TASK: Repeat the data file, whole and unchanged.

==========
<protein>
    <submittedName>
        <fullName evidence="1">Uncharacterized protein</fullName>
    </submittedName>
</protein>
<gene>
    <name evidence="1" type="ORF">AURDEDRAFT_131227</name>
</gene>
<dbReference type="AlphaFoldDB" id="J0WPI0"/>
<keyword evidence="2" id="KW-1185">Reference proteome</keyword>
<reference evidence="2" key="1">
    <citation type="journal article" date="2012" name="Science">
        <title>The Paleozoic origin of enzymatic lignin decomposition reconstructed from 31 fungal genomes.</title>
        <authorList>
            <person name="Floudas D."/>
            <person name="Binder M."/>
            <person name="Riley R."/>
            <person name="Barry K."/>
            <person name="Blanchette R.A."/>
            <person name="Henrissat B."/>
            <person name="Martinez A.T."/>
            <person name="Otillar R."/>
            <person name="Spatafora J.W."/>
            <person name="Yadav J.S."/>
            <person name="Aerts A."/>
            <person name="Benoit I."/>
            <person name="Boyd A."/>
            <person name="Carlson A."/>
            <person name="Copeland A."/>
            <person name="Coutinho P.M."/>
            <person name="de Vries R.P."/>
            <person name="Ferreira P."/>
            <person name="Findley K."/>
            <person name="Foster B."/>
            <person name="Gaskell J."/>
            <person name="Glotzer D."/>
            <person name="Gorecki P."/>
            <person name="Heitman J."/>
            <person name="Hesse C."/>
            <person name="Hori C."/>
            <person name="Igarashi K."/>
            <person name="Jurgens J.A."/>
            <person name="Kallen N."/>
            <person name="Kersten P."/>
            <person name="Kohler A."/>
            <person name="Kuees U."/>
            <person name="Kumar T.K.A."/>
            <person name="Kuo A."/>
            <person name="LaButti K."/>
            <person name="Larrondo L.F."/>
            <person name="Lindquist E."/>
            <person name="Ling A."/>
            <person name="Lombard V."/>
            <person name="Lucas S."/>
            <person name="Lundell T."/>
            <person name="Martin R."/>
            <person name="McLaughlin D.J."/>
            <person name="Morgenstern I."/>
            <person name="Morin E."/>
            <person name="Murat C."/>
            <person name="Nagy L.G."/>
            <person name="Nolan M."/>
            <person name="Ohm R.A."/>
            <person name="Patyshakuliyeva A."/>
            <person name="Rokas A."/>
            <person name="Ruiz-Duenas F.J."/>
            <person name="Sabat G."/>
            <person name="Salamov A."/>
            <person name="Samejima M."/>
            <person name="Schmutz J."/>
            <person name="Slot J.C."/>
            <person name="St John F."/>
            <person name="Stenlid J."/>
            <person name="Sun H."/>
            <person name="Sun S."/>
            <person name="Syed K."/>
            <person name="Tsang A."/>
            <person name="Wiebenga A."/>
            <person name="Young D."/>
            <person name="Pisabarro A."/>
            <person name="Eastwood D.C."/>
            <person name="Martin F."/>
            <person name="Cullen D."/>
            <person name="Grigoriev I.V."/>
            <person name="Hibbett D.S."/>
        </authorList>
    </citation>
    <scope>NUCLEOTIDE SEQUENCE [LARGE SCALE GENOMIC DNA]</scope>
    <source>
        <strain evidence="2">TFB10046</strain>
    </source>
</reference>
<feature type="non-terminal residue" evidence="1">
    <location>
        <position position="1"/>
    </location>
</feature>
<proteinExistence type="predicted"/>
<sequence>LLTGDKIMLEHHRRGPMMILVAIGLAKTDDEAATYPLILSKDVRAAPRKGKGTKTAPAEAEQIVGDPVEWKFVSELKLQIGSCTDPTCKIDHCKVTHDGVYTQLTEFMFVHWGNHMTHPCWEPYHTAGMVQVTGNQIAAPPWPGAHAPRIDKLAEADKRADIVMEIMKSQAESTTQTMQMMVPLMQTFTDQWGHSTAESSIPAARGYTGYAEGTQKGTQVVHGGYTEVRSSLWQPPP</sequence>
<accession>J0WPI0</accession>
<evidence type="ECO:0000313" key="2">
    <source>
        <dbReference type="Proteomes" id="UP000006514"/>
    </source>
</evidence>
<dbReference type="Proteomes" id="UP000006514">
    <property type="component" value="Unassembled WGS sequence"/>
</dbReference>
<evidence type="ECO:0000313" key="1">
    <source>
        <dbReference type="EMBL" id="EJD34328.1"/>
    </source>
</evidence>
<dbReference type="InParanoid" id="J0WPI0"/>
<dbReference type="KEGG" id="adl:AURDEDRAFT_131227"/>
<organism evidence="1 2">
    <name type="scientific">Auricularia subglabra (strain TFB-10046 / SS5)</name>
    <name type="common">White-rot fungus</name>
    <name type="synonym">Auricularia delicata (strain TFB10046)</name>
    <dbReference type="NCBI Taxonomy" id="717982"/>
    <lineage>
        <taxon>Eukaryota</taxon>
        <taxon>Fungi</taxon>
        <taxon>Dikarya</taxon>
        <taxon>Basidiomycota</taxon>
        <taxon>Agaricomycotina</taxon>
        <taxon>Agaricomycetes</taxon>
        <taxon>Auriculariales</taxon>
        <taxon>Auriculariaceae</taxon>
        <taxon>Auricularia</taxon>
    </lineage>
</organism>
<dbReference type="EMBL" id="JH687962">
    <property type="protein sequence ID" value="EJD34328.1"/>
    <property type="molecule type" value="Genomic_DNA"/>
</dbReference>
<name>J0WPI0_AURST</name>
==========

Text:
<protein>
    <submittedName>
        <fullName evidence="1">Uncharacterized protein</fullName>
    </submittedName>
</protein>
<gene>
    <name evidence="1" type="ORF">AURDEDRAFT_131227</name>
</gene>
<dbReference type="AlphaFoldDB" id="J0WPI0"/>
<keyword evidence="2" id="KW-1185">Reference proteome</keyword>
<reference evidence="2" key="1">
    <citation type="journal article" date="2012" name="Science">
        <title>The Paleozoic origin of enzymatic lignin decomposition reconstructed from 31 fungal genomes.</title>
        <authorList>
            <person name="Floudas D."/>
            <person name="Binder M."/>
            <person name="Riley R."/>
            <person name="Barry K."/>
            <person name="Blanchette R.A."/>
            <person name="Henrissat B."/>
            <person name="Martinez A.T."/>
            <person name="Otillar R."/>
            <person name="Spatafora J.W."/>
            <person name="Yadav J.S."/>
            <person name="Aerts A."/>
            <person name="Benoit I."/>
            <person name="Boyd A."/>
            <person name="Carlson A."/>
            <person name="Copeland A."/>
            <person name="Coutinho P.M."/>
            <person name="de Vries R.P."/>
            <person name="Ferreira P."/>
            <person name="Findley K."/>
            <person name="Foster B."/>
            <person name="Gaskell J."/>
            <person name="Glotzer D."/>
            <person name="Gorecki P."/>
            <person name="Heitman J."/>
            <person name="Hesse C."/>
            <person name="Hori C."/>
            <person name="Igarashi K."/>
            <person name="Jurgens J.A."/>
            <person name="Kallen N."/>
            <person name="Kersten P."/>
            <person name="Kohler A."/>
            <person name="Kuees U."/>
            <person name="Kumar T.K.A."/>
            <person name="Kuo A."/>
            <person name="LaButti K."/>
            <person name="Larrondo L.F."/>
            <person name="Lindquist E."/>
            <person name="Ling A."/>
            <person name="Lombard V."/>
            <person name="Lucas S."/>
            <person name="Lundell T."/>
            <person name="Martin R."/>
            <person name="McLaughlin D.J."/>
            <person name="Morgenstern I."/>
            <person name="Morin E."/>
            <person name="Murat C."/>
            <person name="Nagy L.G."/>
            <person name="Nolan M."/>
            <person name="Ohm R.A."/>
            <person name="Patyshakuliyeva A."/>
            <person name="Rokas A."/>
            <person name="Ruiz-Duenas F.J."/>
            <person name="Sabat G."/>
            <person name="Salamov A."/>
            <person name="Samejima M."/>
            <person name="Schmutz J."/>
            <person name="Slot J.C."/>
            <person name="St John F."/>
            <person name="Stenlid J."/>
            <person name="Sun H."/>
            <person name="Sun S."/>
            <person name="Syed K."/>
            <person name="Tsang A."/>
            <person name="Wiebenga A."/>
            <person name="Young D."/>
            <person name="Pisabarro A."/>
            <person name="Eastwood D.C."/>
            <person name="Martin F."/>
            <person name="Cullen D."/>
            <person name="Grigoriev I.V."/>
            <person name="Hibbett D.S."/>
        </authorList>
    </citation>
    <scope>NUCLEOTIDE SEQUENCE [LARGE SCALE GENOMIC DNA]</scope>
    <source>
        <strain evidence="2">TFB10046</strain>
    </source>
</reference>
<feature type="non-terminal residue" evidence="1">
    <location>
        <position position="1"/>
    </location>
</feature>
<proteinExistence type="predicted"/>
<sequence>LLTGDKIMLEHHRRGPMMILVAIGLAKTDDEAATYPLILSKDVRAAPRKGKGTKTAPAEAEQIVGDPVEWKFVSELKLQIGSCTDPTCKIDHCKVTHDGVYTQLTEFMFVHWGNHMTHPCWEPYHTAGMVQVTGNQIAAPPWPGAHAPRIDKLAEADKRADIVMEIMKSQAESTTQTMQMMVPLMQTFTDQWGHSTAESSIPAARGYTGYAEGTQKGTQVVHGGYTEVRSSLWQPPP</sequence>
<accession>J0WPI0</accession>
<evidence type="ECO:0000313" key="2">
    <source>
        <dbReference type="Proteomes" id="UP000006514"/>
    </source>
</evidence>
<dbReference type="Proteomes" id="UP000006514">
    <property type="component" value="Unassembled WGS sequence"/>
</dbReference>
<evidence type="ECO:0000313" key="1">
    <source>
        <dbReference type="EMBL" id="EJD34328.1"/>
    </source>
</evidence>
<dbReference type="InParanoid" id="J0WPI0"/>
<dbReference type="KEGG" id="adl:AURDEDRAFT_131227"/>
<organism evidence="1 2">
    <name type="scientific">Auricularia subglabra (strain TFB-10046 / SS5)</name>
    <name type="common">White-rot fungus</name>
    <name type="synonym">Auricularia delicata (strain TFB10046)</name>
    <dbReference type="NCBI Taxonomy" id="717982"/>
    <lineage>
        <taxon>Eukaryota</taxon>
        <taxon>Fungi</taxon>
        <taxon>Dikarya</taxon>
        <taxon>Basidiomycota</taxon>
        <taxon>Agaricomycotina</taxon>
        <taxon>Agaricomycetes</taxon>
        <taxon>Auriculariales</taxon>
        <taxon>Auriculariaceae</taxon>
        <taxon>Auricularia</taxon>
    </lineage>
</organism>
<dbReference type="EMBL" id="JH687962">
    <property type="protein sequence ID" value="EJD34328.1"/>
    <property type="molecule type" value="Genomic_DNA"/>
</dbReference>
<name>J0WPI0_AURST</name>